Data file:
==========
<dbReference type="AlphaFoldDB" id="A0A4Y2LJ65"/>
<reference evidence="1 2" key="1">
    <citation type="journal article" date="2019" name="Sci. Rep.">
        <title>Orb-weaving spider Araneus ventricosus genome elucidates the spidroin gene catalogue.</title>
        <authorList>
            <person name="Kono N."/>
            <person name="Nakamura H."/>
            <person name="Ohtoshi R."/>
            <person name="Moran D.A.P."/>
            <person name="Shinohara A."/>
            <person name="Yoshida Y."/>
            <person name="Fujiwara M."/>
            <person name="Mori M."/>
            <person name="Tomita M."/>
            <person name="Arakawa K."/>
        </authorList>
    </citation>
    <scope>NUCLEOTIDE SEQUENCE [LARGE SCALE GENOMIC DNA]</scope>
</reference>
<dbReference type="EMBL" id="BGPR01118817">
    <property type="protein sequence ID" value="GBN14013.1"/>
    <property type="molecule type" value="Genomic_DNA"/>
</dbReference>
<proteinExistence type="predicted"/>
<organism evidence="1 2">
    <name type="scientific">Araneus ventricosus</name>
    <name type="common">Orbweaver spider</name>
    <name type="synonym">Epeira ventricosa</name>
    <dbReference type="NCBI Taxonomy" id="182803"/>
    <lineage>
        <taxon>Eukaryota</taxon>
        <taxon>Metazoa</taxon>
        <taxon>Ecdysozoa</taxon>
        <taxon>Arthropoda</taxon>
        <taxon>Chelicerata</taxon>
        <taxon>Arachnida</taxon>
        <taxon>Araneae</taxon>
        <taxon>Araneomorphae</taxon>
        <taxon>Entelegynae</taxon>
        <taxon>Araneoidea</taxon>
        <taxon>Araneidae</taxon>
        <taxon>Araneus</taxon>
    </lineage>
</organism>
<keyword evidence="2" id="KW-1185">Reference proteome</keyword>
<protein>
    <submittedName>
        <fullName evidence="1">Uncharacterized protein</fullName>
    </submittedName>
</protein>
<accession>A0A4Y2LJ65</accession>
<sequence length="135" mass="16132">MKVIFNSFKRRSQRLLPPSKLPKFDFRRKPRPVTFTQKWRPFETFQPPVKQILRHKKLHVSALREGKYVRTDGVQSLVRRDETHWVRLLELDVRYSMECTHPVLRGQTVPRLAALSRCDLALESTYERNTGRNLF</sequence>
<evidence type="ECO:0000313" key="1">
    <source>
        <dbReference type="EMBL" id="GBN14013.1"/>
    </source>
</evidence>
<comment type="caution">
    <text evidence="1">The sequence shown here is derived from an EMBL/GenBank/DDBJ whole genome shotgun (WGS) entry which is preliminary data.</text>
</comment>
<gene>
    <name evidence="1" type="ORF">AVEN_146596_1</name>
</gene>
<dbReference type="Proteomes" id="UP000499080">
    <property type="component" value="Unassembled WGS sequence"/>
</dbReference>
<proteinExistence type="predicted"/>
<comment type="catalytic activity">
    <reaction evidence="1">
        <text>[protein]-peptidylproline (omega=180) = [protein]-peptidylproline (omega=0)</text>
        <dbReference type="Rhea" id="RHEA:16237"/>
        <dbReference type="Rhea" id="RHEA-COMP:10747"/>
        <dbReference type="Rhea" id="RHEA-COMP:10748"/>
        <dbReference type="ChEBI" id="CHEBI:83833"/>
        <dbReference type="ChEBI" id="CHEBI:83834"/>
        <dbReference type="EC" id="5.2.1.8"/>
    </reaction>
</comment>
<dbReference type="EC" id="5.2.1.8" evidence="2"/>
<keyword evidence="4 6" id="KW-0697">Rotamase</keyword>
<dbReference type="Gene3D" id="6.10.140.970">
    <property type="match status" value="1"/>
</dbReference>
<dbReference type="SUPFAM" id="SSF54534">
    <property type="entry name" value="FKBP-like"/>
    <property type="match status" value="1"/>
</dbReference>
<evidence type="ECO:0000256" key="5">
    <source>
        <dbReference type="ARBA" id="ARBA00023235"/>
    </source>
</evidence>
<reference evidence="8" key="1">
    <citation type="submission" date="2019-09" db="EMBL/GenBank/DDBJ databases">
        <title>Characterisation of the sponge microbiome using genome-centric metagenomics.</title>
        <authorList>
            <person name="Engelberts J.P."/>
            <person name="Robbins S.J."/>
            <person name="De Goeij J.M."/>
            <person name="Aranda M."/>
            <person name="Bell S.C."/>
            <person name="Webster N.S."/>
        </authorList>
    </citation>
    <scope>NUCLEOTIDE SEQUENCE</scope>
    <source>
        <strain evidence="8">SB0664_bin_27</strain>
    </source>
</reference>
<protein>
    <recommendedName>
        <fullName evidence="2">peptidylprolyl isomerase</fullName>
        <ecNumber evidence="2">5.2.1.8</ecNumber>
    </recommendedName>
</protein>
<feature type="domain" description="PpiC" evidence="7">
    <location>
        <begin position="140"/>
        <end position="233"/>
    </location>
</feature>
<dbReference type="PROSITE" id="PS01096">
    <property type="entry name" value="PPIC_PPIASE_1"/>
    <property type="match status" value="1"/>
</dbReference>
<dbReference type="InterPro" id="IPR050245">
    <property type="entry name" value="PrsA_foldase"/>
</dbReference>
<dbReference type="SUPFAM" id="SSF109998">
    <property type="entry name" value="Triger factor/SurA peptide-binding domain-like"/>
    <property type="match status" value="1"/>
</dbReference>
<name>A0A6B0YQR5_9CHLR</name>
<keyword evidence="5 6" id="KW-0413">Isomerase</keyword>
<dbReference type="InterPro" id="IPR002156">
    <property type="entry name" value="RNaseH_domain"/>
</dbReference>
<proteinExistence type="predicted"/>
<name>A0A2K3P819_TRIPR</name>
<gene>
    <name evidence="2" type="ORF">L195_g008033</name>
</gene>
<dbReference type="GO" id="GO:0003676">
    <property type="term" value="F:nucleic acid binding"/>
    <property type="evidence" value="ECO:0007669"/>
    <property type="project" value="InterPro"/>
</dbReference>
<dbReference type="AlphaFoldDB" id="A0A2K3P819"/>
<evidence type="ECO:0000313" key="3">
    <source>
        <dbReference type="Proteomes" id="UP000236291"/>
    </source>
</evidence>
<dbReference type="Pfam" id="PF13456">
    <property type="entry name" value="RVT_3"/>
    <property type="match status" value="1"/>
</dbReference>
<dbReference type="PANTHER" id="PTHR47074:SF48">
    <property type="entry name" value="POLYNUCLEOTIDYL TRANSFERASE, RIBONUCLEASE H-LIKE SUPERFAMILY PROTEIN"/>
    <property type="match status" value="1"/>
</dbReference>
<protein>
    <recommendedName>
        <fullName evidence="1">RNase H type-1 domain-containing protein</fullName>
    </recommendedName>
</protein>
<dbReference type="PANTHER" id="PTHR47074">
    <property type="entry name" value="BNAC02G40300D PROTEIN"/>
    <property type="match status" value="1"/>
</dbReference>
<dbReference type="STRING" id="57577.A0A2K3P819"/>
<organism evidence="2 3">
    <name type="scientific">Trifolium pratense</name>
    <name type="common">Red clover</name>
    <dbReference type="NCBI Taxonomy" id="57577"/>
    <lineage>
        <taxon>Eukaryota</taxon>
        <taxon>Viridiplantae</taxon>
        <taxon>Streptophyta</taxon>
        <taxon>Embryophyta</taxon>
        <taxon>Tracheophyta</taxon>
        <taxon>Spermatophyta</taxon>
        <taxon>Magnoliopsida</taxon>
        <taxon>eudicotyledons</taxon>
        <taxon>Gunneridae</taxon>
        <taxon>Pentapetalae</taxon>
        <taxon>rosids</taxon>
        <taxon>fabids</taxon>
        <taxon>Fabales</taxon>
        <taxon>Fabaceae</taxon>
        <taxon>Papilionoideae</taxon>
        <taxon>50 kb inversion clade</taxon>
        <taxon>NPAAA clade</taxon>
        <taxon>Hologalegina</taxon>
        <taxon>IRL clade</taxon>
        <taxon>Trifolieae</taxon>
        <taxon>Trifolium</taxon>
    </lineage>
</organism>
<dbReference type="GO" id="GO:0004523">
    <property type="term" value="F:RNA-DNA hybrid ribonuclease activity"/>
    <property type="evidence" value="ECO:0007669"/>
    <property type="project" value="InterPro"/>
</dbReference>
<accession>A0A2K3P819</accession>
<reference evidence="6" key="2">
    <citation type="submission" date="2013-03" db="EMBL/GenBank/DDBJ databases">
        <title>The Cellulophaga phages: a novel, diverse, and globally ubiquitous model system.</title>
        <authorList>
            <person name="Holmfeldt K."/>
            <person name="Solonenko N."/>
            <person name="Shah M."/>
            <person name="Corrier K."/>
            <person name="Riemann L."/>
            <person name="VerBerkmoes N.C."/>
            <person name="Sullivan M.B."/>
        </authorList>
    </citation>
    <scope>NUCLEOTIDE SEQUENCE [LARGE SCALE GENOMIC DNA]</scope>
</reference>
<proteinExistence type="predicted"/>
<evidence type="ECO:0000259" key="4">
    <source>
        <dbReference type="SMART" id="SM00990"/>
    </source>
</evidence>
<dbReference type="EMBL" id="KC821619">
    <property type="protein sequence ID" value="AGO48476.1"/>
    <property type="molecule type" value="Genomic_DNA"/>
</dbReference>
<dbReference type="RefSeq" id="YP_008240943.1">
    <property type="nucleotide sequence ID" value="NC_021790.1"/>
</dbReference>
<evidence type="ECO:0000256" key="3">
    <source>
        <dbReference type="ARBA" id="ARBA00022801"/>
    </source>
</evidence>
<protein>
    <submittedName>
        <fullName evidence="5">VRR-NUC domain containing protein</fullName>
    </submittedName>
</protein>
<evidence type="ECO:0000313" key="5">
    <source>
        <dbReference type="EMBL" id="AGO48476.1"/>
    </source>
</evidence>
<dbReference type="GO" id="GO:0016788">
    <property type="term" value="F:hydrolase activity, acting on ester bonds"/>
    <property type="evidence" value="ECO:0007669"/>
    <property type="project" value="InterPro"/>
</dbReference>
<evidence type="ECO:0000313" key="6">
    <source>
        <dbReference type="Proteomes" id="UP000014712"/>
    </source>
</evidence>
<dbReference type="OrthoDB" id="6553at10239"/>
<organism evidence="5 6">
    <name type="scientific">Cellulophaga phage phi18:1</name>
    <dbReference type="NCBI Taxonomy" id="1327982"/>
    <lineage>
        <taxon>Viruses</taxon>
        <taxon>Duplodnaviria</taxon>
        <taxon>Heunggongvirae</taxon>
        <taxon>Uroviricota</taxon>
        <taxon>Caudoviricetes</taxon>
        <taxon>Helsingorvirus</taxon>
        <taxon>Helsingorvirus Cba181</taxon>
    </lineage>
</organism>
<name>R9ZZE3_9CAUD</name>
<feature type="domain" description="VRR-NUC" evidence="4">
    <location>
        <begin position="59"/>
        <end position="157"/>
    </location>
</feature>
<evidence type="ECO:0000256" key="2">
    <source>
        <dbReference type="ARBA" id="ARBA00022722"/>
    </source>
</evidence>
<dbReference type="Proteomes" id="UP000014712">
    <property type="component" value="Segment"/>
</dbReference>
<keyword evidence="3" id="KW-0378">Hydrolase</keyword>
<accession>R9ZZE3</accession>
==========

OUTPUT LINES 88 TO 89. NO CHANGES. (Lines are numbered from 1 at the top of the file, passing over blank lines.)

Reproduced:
<evidence type="ECO:0000256" key="5">
    <source>